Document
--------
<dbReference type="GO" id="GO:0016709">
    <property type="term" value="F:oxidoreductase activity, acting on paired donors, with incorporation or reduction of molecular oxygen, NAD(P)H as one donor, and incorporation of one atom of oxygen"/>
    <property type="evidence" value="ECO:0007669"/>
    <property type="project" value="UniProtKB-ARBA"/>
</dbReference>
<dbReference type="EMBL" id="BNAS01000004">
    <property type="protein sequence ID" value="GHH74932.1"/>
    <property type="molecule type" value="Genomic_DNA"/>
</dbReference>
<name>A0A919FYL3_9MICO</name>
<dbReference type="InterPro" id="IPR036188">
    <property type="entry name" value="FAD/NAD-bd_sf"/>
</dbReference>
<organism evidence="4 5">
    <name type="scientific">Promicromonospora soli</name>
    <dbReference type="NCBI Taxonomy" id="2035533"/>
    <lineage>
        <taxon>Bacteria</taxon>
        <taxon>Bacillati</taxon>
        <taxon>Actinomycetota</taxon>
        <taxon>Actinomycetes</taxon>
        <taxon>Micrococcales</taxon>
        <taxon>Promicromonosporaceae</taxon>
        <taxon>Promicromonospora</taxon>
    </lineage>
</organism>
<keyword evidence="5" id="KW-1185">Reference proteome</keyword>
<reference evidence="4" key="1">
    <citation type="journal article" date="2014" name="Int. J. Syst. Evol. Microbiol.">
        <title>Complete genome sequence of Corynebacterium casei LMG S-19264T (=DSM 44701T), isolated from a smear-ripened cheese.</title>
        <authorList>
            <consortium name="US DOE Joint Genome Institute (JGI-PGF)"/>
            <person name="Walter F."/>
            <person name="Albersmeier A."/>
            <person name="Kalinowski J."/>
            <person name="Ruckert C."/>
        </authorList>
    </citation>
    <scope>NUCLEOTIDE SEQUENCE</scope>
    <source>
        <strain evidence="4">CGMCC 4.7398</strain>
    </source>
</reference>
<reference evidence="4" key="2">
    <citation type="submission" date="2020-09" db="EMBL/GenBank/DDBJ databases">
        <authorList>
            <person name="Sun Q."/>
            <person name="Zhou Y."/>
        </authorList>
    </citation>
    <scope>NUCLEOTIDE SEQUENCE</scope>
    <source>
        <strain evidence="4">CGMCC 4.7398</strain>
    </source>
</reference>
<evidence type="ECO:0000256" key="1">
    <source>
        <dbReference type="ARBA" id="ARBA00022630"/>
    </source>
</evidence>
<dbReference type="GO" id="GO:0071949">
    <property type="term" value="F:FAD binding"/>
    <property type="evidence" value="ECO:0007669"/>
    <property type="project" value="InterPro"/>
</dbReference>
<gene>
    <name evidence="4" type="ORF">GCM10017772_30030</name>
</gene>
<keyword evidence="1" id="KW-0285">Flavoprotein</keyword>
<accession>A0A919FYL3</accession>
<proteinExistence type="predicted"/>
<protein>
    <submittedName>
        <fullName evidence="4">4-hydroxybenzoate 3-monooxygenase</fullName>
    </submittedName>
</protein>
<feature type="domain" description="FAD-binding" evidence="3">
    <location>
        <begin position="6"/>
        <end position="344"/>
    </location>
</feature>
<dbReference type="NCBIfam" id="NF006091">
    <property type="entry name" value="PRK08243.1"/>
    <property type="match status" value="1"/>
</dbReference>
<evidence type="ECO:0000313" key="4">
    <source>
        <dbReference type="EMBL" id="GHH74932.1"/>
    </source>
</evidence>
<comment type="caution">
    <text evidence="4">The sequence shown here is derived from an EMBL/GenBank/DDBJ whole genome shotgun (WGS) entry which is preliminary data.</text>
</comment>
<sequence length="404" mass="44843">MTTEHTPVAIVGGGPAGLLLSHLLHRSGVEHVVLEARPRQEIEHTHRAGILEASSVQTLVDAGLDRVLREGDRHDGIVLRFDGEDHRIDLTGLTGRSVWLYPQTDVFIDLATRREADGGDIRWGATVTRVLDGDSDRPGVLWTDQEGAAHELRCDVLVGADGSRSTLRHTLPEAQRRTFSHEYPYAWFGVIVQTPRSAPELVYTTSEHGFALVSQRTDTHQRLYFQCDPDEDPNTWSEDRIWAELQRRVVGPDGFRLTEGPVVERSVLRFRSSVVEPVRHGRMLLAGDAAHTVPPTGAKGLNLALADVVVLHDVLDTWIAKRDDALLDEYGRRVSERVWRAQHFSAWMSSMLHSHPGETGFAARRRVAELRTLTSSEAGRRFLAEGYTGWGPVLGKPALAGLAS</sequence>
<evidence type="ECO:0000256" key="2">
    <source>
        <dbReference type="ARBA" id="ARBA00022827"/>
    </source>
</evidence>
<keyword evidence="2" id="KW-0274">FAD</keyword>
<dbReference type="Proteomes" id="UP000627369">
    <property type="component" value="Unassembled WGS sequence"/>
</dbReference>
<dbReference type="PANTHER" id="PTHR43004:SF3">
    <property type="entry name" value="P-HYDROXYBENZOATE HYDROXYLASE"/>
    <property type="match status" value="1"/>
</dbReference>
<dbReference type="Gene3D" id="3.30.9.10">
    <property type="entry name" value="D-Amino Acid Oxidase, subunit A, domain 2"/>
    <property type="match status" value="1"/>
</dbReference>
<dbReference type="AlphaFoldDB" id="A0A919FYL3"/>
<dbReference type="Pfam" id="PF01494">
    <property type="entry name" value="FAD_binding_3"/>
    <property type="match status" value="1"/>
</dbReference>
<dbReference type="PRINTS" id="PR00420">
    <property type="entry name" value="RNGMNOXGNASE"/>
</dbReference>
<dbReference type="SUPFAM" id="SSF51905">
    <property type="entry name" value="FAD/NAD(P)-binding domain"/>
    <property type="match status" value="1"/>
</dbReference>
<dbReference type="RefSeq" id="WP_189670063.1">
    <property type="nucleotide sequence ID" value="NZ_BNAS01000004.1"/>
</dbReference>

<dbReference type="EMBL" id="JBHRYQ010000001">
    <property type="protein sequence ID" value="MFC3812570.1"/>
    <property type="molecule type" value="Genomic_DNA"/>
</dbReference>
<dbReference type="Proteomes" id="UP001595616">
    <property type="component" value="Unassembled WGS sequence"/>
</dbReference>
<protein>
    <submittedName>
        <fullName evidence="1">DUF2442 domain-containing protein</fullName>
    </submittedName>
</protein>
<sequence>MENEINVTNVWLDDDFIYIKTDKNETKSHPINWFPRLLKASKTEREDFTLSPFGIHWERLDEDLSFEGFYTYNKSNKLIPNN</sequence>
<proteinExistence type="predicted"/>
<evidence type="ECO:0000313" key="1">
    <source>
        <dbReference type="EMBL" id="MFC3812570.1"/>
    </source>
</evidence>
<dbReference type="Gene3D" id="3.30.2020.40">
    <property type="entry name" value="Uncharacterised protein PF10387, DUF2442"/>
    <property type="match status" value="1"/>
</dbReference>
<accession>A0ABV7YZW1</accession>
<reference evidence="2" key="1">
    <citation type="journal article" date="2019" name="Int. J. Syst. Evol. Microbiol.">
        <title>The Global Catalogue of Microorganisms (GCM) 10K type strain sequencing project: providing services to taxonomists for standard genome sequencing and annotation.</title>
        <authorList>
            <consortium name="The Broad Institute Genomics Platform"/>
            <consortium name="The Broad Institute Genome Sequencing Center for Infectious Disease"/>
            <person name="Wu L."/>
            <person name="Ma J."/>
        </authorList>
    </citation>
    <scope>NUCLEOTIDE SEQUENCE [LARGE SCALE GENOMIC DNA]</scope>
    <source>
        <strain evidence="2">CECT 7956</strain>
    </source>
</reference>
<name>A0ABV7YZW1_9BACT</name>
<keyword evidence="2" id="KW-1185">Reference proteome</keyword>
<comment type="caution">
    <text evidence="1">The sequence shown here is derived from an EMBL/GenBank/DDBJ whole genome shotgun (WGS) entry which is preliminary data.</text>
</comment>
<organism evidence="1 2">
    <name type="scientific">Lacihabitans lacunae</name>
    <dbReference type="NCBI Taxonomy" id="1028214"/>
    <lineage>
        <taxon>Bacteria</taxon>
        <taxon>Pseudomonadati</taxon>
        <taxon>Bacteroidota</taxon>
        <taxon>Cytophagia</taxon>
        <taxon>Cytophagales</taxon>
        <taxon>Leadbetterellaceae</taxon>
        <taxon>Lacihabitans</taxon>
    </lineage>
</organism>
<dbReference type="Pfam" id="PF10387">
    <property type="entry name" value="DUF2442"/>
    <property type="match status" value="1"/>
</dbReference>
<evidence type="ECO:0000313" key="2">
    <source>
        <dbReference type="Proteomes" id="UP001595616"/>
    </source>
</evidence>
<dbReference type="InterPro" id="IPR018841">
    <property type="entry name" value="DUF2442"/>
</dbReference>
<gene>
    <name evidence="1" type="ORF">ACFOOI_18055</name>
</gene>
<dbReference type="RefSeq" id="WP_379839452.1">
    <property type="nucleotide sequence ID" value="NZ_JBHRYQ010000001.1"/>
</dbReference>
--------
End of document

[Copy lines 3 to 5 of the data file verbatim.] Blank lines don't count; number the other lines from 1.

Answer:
    <property type="evidence" value="ECO:0007669"/>
    <property type="project" value="UniProtKB-ARBA"/>
</dbReference>